Imagine you're C.S. Lewis, writing The Lion, the Witch, and the Wardrobe. Imagine writing a character like the White Witch, who at first glance is perhaps evilness personified. It could be argued that she, with her robes and her scepter and her Turkish Delight, is simply the foil to Aslan. The Devil to his Christ. It's certainly been argued before.

That said, now imagine, while writing her, that she sees beauty in the world she creates. The icy towers; the stone sculptures; the mounds of snow. Certainly there is beauty to be found in an endless winter. Don't we all swoon over pictures of snow-capped mountains and trees laced with ice? 

Now imagine that is what the White Witch is fighting for: a world filled with the beauty she adores. Aslan, Lucy, Susan, Peter, and even Edmund are all fighting to snatch that beauty away from her. 

In her mind, they are the bad guys; she is the good. She isn't trying to destroy the world. She's trying to save it. I firmly believe Lewis knew this as he wrote her. Her motivations shape her ever movement. Her aching need to keep her world as she thinks it needs to be bleeds forth every time she opens her mouth or casts her spells. She is trying to save her world from the menace of a supernatural lion and the children who arrived in a wardrobe.

Such a more compelling story, don't you think, than that of an evil-doer doing evil for evil's sake?

I'm struggling with this right now, while editing the sequel to my novel, Heartless. In the first book, I introduced a group of characters, a shadowy Order out to cause chaos. Their motivation was always clear, to me at least. They're anarchists of old, frustrated with our government's supposed invasion into our lives with their taxing and legislating and regulating and spying. I imagined a campy group from an old-timey screwball TV show, like a Get Smart or a Batman (the 1960s version, not Dark Knight). I imagined them as somewhat fumbling, stumbling onto the formula to control human lives in a way closer to Mel Brooks's Young Frankenstein than Mary Shelley's version. But still, at their core, I knew their motivation to be true. They wanted to save the world, but only by destroying it first.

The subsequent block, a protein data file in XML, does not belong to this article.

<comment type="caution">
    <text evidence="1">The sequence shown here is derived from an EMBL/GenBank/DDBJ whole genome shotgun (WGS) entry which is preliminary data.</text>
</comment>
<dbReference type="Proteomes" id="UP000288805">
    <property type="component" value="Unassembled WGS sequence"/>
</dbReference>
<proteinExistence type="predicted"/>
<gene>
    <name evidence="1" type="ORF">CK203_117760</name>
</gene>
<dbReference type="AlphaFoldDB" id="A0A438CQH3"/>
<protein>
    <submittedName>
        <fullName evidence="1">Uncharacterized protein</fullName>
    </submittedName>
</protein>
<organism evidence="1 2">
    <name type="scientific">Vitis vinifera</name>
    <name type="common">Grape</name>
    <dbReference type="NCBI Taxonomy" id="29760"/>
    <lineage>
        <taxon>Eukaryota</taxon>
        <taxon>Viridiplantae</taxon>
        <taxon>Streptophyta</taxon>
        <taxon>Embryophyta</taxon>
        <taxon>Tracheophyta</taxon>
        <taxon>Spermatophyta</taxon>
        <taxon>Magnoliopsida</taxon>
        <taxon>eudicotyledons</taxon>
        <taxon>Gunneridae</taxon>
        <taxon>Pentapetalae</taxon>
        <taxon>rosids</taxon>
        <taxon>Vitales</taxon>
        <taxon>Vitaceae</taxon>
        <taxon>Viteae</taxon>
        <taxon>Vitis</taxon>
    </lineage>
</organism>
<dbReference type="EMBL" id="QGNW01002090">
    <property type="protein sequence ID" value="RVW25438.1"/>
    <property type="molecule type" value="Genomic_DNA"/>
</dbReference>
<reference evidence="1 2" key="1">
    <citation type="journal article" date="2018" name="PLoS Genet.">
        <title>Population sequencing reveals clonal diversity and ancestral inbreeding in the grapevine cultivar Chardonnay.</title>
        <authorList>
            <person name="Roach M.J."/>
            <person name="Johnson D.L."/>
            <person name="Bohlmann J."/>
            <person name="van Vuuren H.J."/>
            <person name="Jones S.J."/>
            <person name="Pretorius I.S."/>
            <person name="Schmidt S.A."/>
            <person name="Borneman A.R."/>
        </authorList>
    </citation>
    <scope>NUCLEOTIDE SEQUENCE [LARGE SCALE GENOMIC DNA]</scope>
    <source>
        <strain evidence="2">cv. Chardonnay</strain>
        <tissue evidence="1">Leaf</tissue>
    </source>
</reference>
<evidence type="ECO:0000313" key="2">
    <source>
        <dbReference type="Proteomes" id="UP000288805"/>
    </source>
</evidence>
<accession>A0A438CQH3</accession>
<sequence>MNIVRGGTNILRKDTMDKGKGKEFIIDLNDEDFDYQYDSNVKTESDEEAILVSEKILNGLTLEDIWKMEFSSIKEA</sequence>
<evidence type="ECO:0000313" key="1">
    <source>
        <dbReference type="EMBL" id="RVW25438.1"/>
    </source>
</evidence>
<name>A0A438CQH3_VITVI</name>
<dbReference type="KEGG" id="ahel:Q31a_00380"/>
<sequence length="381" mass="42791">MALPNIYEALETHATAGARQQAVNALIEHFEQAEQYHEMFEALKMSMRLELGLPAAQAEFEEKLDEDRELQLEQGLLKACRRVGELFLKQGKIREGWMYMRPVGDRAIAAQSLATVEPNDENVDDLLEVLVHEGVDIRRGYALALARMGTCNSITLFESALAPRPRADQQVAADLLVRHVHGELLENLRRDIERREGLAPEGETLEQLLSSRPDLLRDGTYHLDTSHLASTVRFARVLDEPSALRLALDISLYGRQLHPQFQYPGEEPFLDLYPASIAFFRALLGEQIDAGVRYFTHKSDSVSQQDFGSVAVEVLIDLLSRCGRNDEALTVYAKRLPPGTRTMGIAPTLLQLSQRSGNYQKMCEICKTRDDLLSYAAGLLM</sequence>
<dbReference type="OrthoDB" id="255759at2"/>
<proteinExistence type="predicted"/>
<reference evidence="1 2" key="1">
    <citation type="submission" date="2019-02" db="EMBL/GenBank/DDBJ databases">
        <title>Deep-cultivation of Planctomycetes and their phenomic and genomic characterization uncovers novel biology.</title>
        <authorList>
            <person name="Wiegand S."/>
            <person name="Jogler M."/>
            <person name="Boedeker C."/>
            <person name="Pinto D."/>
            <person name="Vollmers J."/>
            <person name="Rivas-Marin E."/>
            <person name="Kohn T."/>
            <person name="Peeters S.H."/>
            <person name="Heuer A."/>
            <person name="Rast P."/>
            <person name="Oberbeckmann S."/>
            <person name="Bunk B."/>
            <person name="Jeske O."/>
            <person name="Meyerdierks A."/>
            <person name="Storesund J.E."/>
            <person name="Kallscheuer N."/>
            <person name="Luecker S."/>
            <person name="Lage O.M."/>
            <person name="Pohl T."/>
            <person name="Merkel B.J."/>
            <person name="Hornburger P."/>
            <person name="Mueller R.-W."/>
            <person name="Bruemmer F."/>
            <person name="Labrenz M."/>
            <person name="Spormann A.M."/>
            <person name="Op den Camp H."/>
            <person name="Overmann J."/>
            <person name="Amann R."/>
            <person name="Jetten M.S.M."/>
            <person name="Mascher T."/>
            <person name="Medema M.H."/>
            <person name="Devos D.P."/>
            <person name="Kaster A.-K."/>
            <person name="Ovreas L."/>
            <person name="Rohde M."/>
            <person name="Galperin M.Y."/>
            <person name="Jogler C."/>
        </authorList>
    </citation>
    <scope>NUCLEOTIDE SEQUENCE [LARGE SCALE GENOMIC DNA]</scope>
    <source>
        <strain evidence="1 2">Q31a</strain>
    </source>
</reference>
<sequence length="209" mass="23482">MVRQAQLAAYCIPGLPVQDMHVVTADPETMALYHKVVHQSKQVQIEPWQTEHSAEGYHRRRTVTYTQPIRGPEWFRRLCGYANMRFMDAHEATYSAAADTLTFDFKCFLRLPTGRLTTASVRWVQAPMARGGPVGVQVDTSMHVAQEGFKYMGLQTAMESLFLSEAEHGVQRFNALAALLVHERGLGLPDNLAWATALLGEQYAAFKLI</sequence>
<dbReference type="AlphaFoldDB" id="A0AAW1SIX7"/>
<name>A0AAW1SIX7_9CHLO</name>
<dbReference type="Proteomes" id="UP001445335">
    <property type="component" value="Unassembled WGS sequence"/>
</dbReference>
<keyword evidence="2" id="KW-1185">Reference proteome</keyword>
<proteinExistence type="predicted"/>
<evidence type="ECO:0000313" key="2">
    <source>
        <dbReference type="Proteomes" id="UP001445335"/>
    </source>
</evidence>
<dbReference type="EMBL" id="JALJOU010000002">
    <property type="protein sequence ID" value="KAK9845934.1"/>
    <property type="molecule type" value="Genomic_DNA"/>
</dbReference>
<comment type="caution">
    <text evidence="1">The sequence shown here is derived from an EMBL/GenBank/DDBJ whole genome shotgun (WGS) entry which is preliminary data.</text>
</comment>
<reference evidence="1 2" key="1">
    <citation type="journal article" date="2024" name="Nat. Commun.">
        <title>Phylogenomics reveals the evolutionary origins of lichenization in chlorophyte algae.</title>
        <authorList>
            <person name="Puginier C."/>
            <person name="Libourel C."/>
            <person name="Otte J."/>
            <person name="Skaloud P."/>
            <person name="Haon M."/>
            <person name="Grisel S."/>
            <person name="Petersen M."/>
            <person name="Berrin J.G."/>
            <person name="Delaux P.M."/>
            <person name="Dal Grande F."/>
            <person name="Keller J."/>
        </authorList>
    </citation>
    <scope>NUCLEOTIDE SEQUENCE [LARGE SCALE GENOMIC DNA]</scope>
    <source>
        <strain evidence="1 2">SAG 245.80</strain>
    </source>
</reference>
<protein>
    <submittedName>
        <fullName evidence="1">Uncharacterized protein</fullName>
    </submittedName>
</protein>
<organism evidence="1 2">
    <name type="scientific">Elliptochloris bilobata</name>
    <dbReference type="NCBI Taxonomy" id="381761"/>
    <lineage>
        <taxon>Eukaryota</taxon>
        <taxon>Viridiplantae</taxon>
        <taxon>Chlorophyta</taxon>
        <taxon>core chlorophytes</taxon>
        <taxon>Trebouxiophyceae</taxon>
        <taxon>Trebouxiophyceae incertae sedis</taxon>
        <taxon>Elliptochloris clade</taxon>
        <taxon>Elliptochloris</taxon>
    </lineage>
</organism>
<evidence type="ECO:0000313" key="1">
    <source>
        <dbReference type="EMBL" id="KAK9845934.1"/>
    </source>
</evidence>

Problem being: I didn't exactly succeed in communicating their motivation. I didn't exactly make them sympathetic in any way, shape, or form. It's a critique I've received in reviews, and in retrospect I believe it's a fair one. I conveyed the Order's bumbling-ness, and their evil-ness, but I never quite conveyed their vision. Their motivations. Too often they were evil for evil's sake.

Heartless was, after all, only the third book I'd written.

Now, as I dive into edits of the sequel, I want to improve my Order. I want to make them layered and complex. I want to explore who they are, without letting them take over the book. To write a complicated group of antagonists, though, is difficult. Trust me: I've written monsters and demons and they're much easier. Much more evil for evil's sake. 

It's a challenge, to be sure. These bad guys, this Order, really think they're doing the right thing. I have to convey that in my story. I have to show their issues with the status quo. I have to show why they need change.